By Bill Derby
As a football fan I have had a ‘love/hate’ relationship with the Atlanta Falcons over the years.
Last Sunday’s game put me back in the ‘love’ column.
After their victory over the Packers, I’ll have a team to support in this year’s Super Bowl.
My fan history goes back to 1968. The Falcons had only been in the NFL since 1966 and two years later in 1968 I had the good fortune of being stationed at Third Army Headquarters at Ft. McPherson in Atlanta. Since tickets back then were about $6.00 for a good seat in the new Atlanta Fulton County Stadium, a couple of Army buddies and I attended some home games.
It was fun watching pro football. The players were enormous and our seats were close to the field. Norm Van Brocklin had just come on as head coach. He was a football hero in his own right as quarterback for the LA Rams and Eagles in 1950’s. Van Brocklin was also a NFL Hall of Fame member. The new team Falcons were not championship quality. Win or lose, we had fun attending the games. Van Brocklin had a fiery temper and paced the sidelines puffing on cigarettes just about the whole game. Watching him was almost as interesting as watching the game.
I’ve always been a fan of a team’s defense since playing inside linebacker for coach Harry Range and Jack McCorkle way back in North Jr. High. I liked to tackle running backs. They liked to run me over too. A good defense always wins games.
In 1968 the Falcons had two of the best defensive players in the NFL in Claude Humphrey playing defensive end and Tommy Nobis at linebacker. Both were first round draft picks by the Falcons. Humphrey went on to become an NFL Hall of Fame member. According to many sports writers Tommy Nobis should have been inducted years earlier but wasn’t probably because of the Falcon’s losing seasons.
Unofficially, Nobis has been credited with the most tackles in one season. As a rookie he made 294 tackles in 1966, a record that still stands today. The NFL did not keep accurate records until later years.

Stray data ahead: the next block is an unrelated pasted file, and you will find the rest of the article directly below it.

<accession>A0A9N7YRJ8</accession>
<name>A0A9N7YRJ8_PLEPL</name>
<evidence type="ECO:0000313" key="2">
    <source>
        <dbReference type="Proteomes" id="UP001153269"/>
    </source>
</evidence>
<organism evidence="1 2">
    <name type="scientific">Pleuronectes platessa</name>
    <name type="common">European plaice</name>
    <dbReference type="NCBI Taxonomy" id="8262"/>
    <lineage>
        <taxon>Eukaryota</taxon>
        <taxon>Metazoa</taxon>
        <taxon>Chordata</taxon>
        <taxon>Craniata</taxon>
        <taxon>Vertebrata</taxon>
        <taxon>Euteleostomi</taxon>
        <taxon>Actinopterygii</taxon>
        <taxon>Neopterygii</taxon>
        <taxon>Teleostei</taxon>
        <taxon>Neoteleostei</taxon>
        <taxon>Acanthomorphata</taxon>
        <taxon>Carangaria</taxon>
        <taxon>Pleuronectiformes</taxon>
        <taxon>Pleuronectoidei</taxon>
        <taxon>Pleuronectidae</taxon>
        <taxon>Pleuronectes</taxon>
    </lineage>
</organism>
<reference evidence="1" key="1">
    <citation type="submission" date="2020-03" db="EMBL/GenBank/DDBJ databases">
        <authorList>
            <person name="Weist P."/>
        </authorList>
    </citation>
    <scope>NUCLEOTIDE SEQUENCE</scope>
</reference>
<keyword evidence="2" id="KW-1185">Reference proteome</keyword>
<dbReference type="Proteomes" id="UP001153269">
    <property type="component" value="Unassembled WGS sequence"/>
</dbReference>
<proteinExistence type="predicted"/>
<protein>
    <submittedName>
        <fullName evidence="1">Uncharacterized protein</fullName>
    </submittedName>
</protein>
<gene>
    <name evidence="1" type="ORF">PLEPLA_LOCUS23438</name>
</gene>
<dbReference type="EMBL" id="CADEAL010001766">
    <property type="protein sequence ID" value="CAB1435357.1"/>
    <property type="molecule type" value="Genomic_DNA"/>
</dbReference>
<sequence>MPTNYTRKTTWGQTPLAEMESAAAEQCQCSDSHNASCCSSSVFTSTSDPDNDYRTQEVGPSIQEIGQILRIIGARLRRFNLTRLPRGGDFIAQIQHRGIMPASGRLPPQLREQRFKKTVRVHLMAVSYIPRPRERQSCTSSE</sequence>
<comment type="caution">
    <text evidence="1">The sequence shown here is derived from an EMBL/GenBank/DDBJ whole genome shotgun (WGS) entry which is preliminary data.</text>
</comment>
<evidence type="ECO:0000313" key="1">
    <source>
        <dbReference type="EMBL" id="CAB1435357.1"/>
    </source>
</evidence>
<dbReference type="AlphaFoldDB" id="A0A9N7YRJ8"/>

Many local folks may or may not know the Atlanta Falcons summer camp was held at ETSU from 1967-1970. Each July the Falcons invaded Johnson City and there are a number of interesting stories of their exploits on and off the field.
When I came back to Johnson City just out of the Army I went to work as a weekend photographer at the Johnson City Press-Chronicle. My boss, Jimmy Ellis, sent me out early Saturday morning to the ETSU practice field (now the soccer field) to shoot the Falcons going through their training programs and scrimmage.
Wow, that was an exciting assignment since I had watched the Falcons in so many games. When I arrived the first person I saw was big Claude Humphrey, a 6-foot 4, 252-pound giant of a man. I started shooting photos. There was Tommy Nobis, one of my heroes, wearing a dirty soiled white number #60 jersey. Harmon Wages, a running back, was another I watched.
Coach Van Brocklin, still smoking, was watching the quarterbacks warming up. It was pretty cool being around a bunch of pro football players right in Johnson City. Many of them were only a few years older than I.
After a couple of scrimmage plays two Falcons started fighting, slugging it out and finally falling on the ground rolling around. One of the coaches yelled to let them go at it. I guess it was to see who was the toughest. In the hot July sun it didn’t take long for both to lay exhausted, unhurt and shaking hands after the battle.
Johnson City was not known as a party town but with a bunch of single pro football players running around town with nothing to do there are stories of beer joint parties and a few fights with locals. I’m guessing city officials and even the press kept any mis-deeds out of the headlines to keep the Falcons coming back for a few more years.
In any case, Johnson City has a local connection with the Atlanta Falcons and I’m getting on their bandwagon for a Super Bowl win. Since seats are going for $6,000 instead of $6.00, I don’t think I’ll be attending. They also have a great package deal for a cool $1 million which includes a private jet, Texas mansion and great seats. Our seats were better in the old days where sometimes you could get hit with flying pieces of turf.